Yeshiva.org.il - The Torah World Gateway
שנה טובה באתר ישיבה!
Beit Midrash Series Parashat Hashavua

Exodus – Version II and III

Our parasha describes, on one hand, the troubles Moshe encountered on the way to the liberation of Bnei Yisrael and, on the other hand, the great miracles that accompanied that process. The prophet Micha coined the phrase about the hope for such recurring miracles, when he said: “Like the days that you left the Land of Egypt I will show you miracles” (Micha 7:15). We will concentrate now on parallel words of two other prophets. One received prophecy about a possible liberation that could have followed the prototype of the Exodus, but it was made conditional on the mending of the nation’s ways. The second prophet informed the people that the liberation was canceled because the nation did not succeed in repenting as necessary.
Rabbi Yossef CarmelTevet 24 5777
83
Click to dedicate this lesson
Our parasha describes, on one hand, the troubles Moshe encountered on the way to the liberation of Bnei Yisrael and, on the other hand, the great miracles that accompanied that process. The prophet Micha coined the phrase about the hope for such recurring miracles, when he said: "Like the days that you left the Land of Egypt I will show you miracles" (Micha 7:15).
We will concentrate now on parallel words of two other prophets. One received prophecy about a possible liberation that could have followed the prototype of the Exodus, but it was made conditional on the mending of the nation’s ways. The second prophet informed the people that the liberation was canceled because the nation did not succeed in repenting as necessary.
The first prophet was Yoel, in a powerful prophecy that ends with words we know well from the Pesach seder. He speaks of the "day of Hashem" coming soon, a day of darkness, with a great swarm of locusts. He speaks of the stench (reminiscent of the description of the frogs in Egypt). In the midst, he speaks of the need of returning to Hashem (Yoel 2:11-13). Yoel also speaks of the spirit of Hashem engulfing young men and women and even slaves and maid servants, which is reminiscent of the revelation at Sinai. Finally, he speaks of "v’natati moftim bashamayim uva’aretz – dam va’eish v’timrot ashan (I shall place wonders in the heavens and the earth – blood, fire, and pillars of smoke)," which we recite in the Hagadda to describe the plagues in Egypt. So we see that the prophecy gave the nation the possibility of reliving those historical moments.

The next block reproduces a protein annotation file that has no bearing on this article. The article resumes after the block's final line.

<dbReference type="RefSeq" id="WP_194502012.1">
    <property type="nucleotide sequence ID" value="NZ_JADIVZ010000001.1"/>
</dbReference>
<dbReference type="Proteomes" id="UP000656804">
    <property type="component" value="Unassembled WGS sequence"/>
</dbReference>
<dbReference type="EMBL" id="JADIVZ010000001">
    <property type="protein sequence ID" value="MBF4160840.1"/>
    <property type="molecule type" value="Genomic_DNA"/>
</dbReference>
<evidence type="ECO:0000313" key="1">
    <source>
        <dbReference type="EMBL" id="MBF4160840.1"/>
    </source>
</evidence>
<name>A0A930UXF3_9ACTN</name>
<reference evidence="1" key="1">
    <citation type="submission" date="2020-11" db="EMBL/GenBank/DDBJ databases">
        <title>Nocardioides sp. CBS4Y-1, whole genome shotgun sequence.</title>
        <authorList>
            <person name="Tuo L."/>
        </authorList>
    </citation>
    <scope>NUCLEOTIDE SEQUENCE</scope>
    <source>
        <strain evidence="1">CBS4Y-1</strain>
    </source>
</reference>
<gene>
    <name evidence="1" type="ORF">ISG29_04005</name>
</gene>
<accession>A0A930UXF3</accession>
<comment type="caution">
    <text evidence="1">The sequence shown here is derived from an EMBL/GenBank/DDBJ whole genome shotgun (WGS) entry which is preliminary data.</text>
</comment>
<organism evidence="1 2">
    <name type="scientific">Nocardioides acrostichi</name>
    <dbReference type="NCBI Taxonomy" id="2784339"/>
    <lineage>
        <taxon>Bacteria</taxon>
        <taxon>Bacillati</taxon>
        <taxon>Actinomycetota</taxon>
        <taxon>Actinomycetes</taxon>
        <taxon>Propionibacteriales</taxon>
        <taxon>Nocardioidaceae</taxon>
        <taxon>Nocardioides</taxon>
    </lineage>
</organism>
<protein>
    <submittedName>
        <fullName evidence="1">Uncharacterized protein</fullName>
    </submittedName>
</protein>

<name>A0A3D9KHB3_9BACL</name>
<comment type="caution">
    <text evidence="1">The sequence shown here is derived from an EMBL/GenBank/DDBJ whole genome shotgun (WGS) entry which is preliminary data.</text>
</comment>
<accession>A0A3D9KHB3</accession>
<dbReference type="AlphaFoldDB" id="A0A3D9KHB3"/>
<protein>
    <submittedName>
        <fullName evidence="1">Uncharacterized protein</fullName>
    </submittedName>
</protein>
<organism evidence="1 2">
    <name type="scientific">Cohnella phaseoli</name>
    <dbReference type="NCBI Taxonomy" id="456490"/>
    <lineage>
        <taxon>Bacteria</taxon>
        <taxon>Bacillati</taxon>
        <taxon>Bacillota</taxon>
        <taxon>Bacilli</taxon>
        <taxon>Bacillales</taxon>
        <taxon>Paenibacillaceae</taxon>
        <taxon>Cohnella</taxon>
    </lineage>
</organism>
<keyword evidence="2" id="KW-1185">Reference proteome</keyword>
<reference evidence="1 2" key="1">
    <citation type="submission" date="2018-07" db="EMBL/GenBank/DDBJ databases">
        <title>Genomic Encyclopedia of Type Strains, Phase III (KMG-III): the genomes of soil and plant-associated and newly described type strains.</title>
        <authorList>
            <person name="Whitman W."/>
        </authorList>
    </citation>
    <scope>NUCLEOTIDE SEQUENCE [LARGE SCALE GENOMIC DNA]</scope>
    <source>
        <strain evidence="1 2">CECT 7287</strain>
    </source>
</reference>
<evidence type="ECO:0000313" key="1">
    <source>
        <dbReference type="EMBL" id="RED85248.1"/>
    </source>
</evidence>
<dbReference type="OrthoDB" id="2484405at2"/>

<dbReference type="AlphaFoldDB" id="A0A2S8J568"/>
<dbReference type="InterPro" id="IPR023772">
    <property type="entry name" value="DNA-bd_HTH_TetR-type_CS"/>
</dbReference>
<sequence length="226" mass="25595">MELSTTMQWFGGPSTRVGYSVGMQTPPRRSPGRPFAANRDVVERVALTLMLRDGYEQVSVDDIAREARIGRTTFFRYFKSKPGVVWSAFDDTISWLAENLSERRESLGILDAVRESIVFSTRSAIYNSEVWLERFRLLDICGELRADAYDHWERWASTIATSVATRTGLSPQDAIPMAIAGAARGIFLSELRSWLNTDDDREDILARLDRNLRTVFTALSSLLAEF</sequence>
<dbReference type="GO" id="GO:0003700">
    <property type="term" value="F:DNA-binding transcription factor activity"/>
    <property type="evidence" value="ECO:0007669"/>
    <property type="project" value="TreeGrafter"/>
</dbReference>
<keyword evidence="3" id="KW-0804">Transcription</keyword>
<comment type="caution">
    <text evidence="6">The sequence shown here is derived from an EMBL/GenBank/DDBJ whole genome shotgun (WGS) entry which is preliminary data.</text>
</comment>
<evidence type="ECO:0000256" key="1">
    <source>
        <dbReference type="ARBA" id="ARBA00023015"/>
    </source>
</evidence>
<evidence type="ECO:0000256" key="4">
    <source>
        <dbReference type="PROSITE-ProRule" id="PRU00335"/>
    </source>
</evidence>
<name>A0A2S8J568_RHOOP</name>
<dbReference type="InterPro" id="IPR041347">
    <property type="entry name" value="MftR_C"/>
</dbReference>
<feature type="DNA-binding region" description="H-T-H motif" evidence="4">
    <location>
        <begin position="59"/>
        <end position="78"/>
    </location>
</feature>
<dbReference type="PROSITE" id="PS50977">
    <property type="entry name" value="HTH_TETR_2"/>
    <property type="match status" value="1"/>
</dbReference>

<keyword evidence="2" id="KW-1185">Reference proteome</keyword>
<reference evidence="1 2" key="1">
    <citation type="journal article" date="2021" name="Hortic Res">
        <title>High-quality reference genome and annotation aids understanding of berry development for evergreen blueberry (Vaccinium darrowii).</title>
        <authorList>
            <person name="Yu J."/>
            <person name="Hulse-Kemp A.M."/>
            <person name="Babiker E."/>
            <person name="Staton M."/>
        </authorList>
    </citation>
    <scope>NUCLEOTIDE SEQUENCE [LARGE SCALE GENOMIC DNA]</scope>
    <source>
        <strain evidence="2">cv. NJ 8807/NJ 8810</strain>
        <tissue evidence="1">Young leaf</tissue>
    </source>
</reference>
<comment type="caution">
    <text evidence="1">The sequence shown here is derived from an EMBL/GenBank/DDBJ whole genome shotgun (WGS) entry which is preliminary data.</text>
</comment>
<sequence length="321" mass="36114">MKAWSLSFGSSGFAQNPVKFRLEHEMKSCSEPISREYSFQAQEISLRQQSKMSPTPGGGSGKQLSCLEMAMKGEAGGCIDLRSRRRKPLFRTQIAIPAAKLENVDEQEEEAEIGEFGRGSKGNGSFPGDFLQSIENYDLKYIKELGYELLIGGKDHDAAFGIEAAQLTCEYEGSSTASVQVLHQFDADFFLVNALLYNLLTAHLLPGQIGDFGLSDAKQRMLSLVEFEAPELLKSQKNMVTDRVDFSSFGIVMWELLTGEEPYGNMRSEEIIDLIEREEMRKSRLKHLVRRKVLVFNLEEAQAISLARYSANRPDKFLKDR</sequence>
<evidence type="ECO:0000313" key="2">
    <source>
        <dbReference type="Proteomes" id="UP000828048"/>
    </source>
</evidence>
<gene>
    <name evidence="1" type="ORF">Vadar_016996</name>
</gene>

A few generations after this, the prophet Amos turned to Bnei Yisrael and told them that they had failed. The day of Hashem turns from a day of liberation to a day of trouble. Using many of the same images and words as Yoel, he says that the pestilence associated with Egypt would fall on Israel as would the stench, since they did not return to Hashem (see Amos 4:9-10). "Those who desire the day of Hashem, why do you want the day of Hashem, as it will be darkness and not light" (ibid. 5:18). The prophet promises darkness falling in the daytime and "they will search out the word of Hashem and not find it" (ibid. 8:9-12).
We ask ourselves what specifically was missing, which caused this tragic turnaround. Why were there darkness and a lack of connection to Hashem, when the positive was anticipated? Why did the plagues afflict Israel instead of their enemies?
The answer provided by the prophet is clear. It was social corruption and a failing of the judicial system. Money was garnered without justice, and the weaker echelons of society were taken advantage of. We will cite just a smattering of p’sukim: "They who turn justice into la’ana (a poison) and they abandon charity in the land" (Amos 5:7). "For you have turned justice to rosh (another poison), and the fruit of charity to la’ana." "… to decrease the measure and increase the size of the coins and corrupt the scales, to sell poor people for money and the destitute for shoes" (ibid. 8:5-6).
The clear conclusion is that to return to the days of the Exodus, a society based on charity and justice is necessary. There must be honesty and fair paying of taxes no less than Shabbat observance and kashrut. The rich must support the poor and not take advantage of them. The State of Israel has a strong foundation to build a society based on truth and kindness in all aspects. Let us pray that we will succeed in strengthening the positive and merit our own Exodus-like liberation.
More on the topic of Parashat Hashavua

It is not possible to send messages to the Rabbis through replies system.Click here to send your question to rabbi.

את המידע הדפסתי באמצעות אתר yeshiva.org.il